Originally published in Insidermedicine
A new model that takes into account the risks of surgery, the risks of obesity, and the efficacy of bariatric surgery helps clarify which patients are likely to live longer as a result of this intervention. The research is published in the January issue of the Archives of Surgery.
• Consider it for patients with a BMI of 40 kg/m2 or greater who instituted but failed an adequate exercise and diet program (with or without adjunctive drug therapy) and who present with obesity-related comorbid conditions
• A doctor–patient discussion of surgical options should include the long-term side effects, such as possible need for reoperation, gall bladder disease, and malabsorption.
• Refer patients to high-volume centers with surgeons experienced in bariatric surgery.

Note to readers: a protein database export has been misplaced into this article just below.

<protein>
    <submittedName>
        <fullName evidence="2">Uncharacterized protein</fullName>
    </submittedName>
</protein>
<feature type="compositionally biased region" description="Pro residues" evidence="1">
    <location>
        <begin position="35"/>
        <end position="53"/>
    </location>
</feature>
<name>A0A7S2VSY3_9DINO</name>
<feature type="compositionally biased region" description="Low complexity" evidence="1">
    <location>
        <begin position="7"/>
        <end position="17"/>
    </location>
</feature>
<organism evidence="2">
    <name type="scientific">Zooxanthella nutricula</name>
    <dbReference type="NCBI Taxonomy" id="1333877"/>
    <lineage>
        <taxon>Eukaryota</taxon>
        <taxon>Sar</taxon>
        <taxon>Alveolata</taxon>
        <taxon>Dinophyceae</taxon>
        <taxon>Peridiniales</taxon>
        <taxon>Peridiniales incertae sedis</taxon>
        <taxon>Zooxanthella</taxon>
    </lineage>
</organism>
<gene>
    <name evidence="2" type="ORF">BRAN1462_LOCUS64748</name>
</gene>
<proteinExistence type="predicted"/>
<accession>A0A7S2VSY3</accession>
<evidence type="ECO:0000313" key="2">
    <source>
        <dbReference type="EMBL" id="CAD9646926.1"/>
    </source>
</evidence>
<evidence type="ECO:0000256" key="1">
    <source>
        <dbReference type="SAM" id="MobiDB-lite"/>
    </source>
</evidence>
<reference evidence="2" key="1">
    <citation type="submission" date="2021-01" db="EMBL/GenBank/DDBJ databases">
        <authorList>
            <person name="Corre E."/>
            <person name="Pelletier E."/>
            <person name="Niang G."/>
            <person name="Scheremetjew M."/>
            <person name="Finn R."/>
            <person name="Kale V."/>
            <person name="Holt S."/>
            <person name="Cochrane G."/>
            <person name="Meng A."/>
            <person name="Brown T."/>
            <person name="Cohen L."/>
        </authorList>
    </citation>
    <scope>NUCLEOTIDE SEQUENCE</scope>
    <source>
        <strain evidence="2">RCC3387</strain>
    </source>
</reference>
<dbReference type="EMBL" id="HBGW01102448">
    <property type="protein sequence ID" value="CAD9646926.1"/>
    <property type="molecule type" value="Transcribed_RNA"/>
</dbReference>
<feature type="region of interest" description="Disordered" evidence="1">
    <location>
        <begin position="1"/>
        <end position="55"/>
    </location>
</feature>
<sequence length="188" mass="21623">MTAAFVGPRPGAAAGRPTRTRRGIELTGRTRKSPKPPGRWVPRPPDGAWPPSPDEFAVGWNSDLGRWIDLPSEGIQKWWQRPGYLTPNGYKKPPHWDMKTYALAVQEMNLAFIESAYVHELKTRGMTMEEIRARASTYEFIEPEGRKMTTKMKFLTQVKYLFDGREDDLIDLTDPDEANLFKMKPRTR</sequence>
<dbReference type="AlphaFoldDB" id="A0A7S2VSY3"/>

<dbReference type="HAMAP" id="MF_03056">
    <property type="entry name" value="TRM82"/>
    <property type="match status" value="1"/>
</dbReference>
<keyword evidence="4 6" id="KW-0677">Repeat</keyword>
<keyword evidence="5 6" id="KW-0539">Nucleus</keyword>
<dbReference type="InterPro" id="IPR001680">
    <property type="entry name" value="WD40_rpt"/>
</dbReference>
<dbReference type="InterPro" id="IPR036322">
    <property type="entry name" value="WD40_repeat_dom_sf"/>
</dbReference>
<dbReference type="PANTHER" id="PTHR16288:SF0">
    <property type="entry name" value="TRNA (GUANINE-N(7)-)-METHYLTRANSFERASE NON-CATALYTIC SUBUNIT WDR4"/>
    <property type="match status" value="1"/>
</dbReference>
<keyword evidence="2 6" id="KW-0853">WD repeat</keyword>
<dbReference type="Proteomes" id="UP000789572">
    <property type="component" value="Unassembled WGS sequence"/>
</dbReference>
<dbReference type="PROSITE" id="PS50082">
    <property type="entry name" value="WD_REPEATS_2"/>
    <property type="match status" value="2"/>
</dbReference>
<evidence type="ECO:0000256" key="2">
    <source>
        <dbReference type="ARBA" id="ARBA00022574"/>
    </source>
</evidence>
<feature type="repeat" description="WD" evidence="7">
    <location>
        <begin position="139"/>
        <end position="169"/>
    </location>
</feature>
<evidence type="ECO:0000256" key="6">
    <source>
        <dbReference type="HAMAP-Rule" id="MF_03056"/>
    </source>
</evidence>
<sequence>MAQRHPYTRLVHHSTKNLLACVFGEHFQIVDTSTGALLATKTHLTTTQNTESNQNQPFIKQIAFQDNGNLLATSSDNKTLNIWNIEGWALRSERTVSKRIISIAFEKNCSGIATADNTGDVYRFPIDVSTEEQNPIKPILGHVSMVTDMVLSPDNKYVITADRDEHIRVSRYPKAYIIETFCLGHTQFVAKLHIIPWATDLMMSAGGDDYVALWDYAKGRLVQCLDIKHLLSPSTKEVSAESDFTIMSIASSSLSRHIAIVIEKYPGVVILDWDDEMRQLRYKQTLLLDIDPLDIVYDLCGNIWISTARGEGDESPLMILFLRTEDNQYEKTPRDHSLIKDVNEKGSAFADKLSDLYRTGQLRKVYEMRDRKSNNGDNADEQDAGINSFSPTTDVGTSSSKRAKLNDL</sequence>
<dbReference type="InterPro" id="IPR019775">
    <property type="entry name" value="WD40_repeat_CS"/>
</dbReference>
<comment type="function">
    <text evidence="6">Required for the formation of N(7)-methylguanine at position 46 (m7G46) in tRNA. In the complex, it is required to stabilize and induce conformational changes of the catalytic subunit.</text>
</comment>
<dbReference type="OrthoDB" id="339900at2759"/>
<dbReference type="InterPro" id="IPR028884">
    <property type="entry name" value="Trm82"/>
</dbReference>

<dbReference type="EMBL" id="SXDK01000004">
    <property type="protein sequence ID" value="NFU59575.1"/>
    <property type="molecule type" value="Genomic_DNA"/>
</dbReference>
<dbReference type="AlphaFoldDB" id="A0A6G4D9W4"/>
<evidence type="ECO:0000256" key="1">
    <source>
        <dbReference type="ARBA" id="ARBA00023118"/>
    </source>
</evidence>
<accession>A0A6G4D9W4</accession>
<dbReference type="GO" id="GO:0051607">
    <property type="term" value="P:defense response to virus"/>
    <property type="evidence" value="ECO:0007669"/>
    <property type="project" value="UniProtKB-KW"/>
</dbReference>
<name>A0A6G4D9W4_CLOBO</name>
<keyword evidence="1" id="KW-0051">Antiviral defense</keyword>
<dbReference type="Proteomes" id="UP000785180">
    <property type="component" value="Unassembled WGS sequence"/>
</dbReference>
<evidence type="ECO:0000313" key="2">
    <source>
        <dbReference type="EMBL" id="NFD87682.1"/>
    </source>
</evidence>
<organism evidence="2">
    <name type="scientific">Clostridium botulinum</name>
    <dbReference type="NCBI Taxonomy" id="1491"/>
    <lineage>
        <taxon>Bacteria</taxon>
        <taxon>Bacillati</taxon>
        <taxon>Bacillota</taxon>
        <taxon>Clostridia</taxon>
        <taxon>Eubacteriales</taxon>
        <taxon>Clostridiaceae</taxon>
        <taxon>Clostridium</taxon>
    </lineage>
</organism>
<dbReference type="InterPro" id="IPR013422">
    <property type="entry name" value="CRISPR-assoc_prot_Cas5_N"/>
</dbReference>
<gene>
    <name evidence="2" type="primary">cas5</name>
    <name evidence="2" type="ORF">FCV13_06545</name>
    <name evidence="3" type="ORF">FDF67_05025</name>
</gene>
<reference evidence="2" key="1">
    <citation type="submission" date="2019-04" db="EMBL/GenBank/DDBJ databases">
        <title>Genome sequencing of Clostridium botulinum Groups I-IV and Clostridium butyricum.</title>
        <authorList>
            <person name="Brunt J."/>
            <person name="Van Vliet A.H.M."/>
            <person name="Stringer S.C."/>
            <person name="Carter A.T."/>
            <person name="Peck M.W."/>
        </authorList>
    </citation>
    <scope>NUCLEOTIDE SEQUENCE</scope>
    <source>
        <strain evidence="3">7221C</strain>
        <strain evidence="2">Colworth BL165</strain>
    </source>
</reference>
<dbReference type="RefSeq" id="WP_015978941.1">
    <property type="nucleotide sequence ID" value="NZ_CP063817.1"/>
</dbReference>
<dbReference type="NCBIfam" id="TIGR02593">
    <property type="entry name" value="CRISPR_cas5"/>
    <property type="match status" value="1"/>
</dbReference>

Researchers out of the University of Cincinnati Academic Health Center used data from the 2005 National Inpatient Survey to calculate in-hospital mortality risk associated with bariatric surgery. They calculated the excess risk of mortality associated with obesity using the 1991-1996 National Health Interview Survey linked to the National Death Index, and estimated the efficacy of bariatric surgery for weight loss based on a recent large observational trial.
Based on their model, a 42-year old woman with a body mass index (BMI) of 45 would gain an additional 2.95 years of life expectancy through bariatric surgery. Bariatric surgery had a baseline 30-day mortality of 0.2% and a baseline efficacy for reducing mortality of 53%. Surgery was no longer considered beneficial when surgical 30-day mortality exceeded 9.5% or when the efficacy of bariatric surgery for reducing mortality was decreased to 2% or less.
Today’s research provides a tool to help clinicians determine which of their obese patients will obtain a mortality benefit from bariatric surgery.